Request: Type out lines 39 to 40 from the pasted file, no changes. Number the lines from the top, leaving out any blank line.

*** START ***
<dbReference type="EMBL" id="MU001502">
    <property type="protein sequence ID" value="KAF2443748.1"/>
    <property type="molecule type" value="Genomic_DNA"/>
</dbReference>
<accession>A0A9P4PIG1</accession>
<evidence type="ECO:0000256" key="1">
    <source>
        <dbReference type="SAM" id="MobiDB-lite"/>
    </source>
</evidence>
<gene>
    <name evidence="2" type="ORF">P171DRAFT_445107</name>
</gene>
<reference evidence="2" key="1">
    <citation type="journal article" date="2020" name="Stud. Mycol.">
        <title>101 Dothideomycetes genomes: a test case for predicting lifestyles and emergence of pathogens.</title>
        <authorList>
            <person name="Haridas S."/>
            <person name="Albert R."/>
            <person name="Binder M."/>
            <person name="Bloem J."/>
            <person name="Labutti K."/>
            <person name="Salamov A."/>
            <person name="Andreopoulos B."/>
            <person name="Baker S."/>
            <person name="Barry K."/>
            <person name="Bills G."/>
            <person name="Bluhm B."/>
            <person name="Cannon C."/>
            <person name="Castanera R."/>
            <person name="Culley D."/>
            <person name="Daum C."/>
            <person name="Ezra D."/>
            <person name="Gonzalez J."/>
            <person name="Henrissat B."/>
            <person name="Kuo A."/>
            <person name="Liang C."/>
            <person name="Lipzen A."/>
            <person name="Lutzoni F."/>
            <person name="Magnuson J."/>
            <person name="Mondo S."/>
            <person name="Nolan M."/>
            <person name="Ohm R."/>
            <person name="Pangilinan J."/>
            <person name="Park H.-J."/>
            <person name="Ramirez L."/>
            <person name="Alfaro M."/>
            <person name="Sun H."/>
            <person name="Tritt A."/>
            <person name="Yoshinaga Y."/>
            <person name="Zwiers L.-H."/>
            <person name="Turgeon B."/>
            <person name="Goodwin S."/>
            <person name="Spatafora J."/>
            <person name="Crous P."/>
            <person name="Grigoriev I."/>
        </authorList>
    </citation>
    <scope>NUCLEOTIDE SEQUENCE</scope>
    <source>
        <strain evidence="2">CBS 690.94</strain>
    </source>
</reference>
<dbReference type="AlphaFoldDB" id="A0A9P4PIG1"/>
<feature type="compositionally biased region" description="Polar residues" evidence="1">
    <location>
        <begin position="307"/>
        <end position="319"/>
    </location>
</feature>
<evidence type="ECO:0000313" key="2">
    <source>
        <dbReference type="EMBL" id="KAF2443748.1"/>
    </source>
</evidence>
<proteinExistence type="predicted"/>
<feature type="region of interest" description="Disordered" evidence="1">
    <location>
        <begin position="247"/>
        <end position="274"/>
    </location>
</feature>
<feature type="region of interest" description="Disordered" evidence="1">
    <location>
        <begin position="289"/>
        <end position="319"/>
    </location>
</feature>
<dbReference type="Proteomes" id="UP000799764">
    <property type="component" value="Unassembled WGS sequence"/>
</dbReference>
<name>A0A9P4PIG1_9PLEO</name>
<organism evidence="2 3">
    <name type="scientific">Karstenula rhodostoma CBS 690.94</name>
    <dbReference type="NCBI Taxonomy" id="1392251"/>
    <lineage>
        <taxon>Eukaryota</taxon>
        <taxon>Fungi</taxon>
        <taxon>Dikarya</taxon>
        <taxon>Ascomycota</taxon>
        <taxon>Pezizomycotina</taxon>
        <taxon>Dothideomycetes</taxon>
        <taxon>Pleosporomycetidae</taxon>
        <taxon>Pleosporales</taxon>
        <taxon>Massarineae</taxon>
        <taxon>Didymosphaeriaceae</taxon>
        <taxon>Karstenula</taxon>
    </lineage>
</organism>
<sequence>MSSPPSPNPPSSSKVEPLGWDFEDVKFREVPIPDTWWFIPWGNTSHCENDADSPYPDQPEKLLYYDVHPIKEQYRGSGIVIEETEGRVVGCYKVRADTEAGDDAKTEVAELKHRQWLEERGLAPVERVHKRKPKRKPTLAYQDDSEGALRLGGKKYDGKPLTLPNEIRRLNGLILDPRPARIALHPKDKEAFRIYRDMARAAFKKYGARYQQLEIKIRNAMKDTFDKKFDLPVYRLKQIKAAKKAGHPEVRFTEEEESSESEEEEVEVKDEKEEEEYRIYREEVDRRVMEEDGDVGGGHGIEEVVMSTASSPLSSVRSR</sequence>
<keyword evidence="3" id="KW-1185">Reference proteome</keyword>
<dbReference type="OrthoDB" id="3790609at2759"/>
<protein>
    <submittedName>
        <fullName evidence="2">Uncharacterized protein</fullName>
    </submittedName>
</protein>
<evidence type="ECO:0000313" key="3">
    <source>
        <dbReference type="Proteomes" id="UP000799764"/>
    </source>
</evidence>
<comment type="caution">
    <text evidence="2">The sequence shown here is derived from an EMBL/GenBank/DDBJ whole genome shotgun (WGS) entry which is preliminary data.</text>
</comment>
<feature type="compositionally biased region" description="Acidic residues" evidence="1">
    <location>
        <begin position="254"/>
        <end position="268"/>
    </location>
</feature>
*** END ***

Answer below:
            <person name="Lutzoni F."/>
            <person name="Magnuson J."/>